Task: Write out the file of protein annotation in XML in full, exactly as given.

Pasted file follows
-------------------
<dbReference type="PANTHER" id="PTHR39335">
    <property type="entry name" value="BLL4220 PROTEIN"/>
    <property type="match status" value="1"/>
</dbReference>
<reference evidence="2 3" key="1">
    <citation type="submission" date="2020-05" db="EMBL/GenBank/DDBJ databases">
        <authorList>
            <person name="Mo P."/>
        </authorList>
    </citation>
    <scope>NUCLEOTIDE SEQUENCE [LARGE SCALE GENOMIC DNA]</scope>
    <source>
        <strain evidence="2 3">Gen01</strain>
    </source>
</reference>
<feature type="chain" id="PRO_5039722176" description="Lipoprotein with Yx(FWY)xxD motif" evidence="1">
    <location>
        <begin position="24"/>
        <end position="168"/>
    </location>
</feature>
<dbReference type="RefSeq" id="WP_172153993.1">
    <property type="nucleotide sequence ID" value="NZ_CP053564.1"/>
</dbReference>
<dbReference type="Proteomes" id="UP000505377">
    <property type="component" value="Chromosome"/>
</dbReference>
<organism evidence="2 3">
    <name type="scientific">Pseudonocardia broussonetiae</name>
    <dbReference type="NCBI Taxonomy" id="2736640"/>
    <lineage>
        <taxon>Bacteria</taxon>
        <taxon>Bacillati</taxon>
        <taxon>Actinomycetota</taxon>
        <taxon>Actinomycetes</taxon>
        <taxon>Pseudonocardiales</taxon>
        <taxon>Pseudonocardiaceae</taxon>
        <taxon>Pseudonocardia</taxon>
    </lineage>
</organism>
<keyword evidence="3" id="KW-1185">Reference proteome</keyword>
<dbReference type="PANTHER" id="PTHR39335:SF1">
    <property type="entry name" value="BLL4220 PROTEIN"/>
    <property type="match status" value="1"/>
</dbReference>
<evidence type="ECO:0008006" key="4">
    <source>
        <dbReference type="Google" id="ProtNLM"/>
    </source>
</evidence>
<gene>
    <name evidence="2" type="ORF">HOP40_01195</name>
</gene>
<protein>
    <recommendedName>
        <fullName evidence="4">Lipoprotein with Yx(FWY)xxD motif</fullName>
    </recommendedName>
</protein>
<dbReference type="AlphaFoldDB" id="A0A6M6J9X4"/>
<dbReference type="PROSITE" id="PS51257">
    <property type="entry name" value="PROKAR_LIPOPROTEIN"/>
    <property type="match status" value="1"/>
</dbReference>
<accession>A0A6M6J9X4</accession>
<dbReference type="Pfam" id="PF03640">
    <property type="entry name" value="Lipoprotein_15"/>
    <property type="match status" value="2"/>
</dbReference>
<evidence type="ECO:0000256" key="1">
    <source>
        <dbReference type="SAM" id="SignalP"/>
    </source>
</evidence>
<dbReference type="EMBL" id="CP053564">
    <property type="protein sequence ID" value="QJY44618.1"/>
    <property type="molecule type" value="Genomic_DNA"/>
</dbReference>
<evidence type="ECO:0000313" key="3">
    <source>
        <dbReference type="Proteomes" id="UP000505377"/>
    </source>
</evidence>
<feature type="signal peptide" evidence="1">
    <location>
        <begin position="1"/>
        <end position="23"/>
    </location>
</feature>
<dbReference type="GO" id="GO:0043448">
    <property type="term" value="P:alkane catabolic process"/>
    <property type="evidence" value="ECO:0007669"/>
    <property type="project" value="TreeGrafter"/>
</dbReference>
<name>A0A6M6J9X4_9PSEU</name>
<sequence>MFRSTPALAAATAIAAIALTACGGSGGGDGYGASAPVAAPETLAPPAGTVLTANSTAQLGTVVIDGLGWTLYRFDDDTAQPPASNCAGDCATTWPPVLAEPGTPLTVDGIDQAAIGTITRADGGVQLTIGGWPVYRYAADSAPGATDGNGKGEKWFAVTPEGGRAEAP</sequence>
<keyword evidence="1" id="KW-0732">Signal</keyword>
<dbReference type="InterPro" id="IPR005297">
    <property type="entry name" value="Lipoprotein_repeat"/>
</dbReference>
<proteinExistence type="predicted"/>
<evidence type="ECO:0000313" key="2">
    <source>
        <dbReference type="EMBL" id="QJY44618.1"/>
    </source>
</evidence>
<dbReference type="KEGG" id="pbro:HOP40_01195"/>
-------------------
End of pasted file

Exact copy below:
<dbReference type="PANTHER" id="PTHR39335">
    <property type="entry name" value="BLL4220 PROTEIN"/>
    <property type="match status" value="1"/>
</dbReference>
<reference evidence="2 3" key="1">
    <citation type="submission" date="2020-05" db="EMBL/GenBank/DDBJ databases">
        <authorList>
            <person name="Mo P."/>
        </authorList>
    </citation>
    <scope>NUCLEOTIDE SEQUENCE [LARGE SCALE GENOMIC DNA]</scope>
    <source>
        <strain evidence="2 3">Gen01</strain>
    </source>
</reference>
<feature type="chain" id="PRO_5039722176" description="Lipoprotein with Yx(FWY)xxD motif" evidence="1">
    <location>
        <begin position="24"/>
        <end position="168"/>
    </location>
</feature>
<dbReference type="RefSeq" id="WP_172153993.1">
    <property type="nucleotide sequence ID" value="NZ_CP053564.1"/>
</dbReference>
<dbReference type="Proteomes" id="UP000505377">
    <property type="component" value="Chromosome"/>
</dbReference>
<organism evidence="2 3">
    <name type="scientific">Pseudonocardia broussonetiae</name>
    <dbReference type="NCBI Taxonomy" id="2736640"/>
    <lineage>
        <taxon>Bacteria</taxon>
        <taxon>Bacillati</taxon>
        <taxon>Actinomycetota</taxon>
        <taxon>Actinomycetes</taxon>
        <taxon>Pseudonocardiales</taxon>
        <taxon>Pseudonocardiaceae</taxon>
        <taxon>Pseudonocardia</taxon>
    </lineage>
</organism>
<keyword evidence="3" id="KW-1185">Reference proteome</keyword>
<dbReference type="PANTHER" id="PTHR39335:SF1">
    <property type="entry name" value="BLL4220 PROTEIN"/>
    <property type="match status" value="1"/>
</dbReference>
<evidence type="ECO:0008006" key="4">
    <source>
        <dbReference type="Google" id="ProtNLM"/>
    </source>
</evidence>
<gene>
    <name evidence="2" type="ORF">HOP40_01195</name>
</gene>
<protein>
    <recommendedName>
        <fullName evidence="4">Lipoprotein with Yx(FWY)xxD motif</fullName>
    </recommendedName>
</protein>
<dbReference type="AlphaFoldDB" id="A0A6M6J9X4"/>
<dbReference type="PROSITE" id="PS51257">
    <property type="entry name" value="PROKAR_LIPOPROTEIN"/>
    <property type="match status" value="1"/>
</dbReference>
<accession>A0A6M6J9X4</accession>
<dbReference type="Pfam" id="PF03640">
    <property type="entry name" value="Lipoprotein_15"/>
    <property type="match status" value="2"/>
</dbReference>
<evidence type="ECO:0000256" key="1">
    <source>
        <dbReference type="SAM" id="SignalP"/>
    </source>
</evidence>
<dbReference type="EMBL" id="CP053564">
    <property type="protein sequence ID" value="QJY44618.1"/>
    <property type="molecule type" value="Genomic_DNA"/>
</dbReference>
<evidence type="ECO:0000313" key="3">
    <source>
        <dbReference type="Proteomes" id="UP000505377"/>
    </source>
</evidence>
<feature type="signal peptide" evidence="1">
    <location>
        <begin position="1"/>
        <end position="23"/>
    </location>
</feature>
<dbReference type="GO" id="GO:0043448">
    <property type="term" value="P:alkane catabolic process"/>
    <property type="evidence" value="ECO:0007669"/>
    <property type="project" value="TreeGrafter"/>
</dbReference>
<name>A0A6M6J9X4_9PSEU</name>
<sequence>MFRSTPALAAATAIAAIALTACGGSGGGDGYGASAPVAAPETLAPPAGTVLTANSTAQLGTVVIDGLGWTLYRFDDDTAQPPASNCAGDCATTWPPVLAEPGTPLTVDGIDQAAIGTITRADGGVQLTIGGWPVYRYAADSAPGATDGNGKGEKWFAVTPEGGRAEAP</sequence>
<keyword evidence="1" id="KW-0732">Signal</keyword>
<dbReference type="InterPro" id="IPR005297">
    <property type="entry name" value="Lipoprotein_repeat"/>
</dbReference>
<proteinExistence type="predicted"/>
<evidence type="ECO:0000313" key="2">
    <source>
        <dbReference type="EMBL" id="QJY44618.1"/>
    </source>
</evidence>
<dbReference type="KEGG" id="pbro:HOP40_01195"/>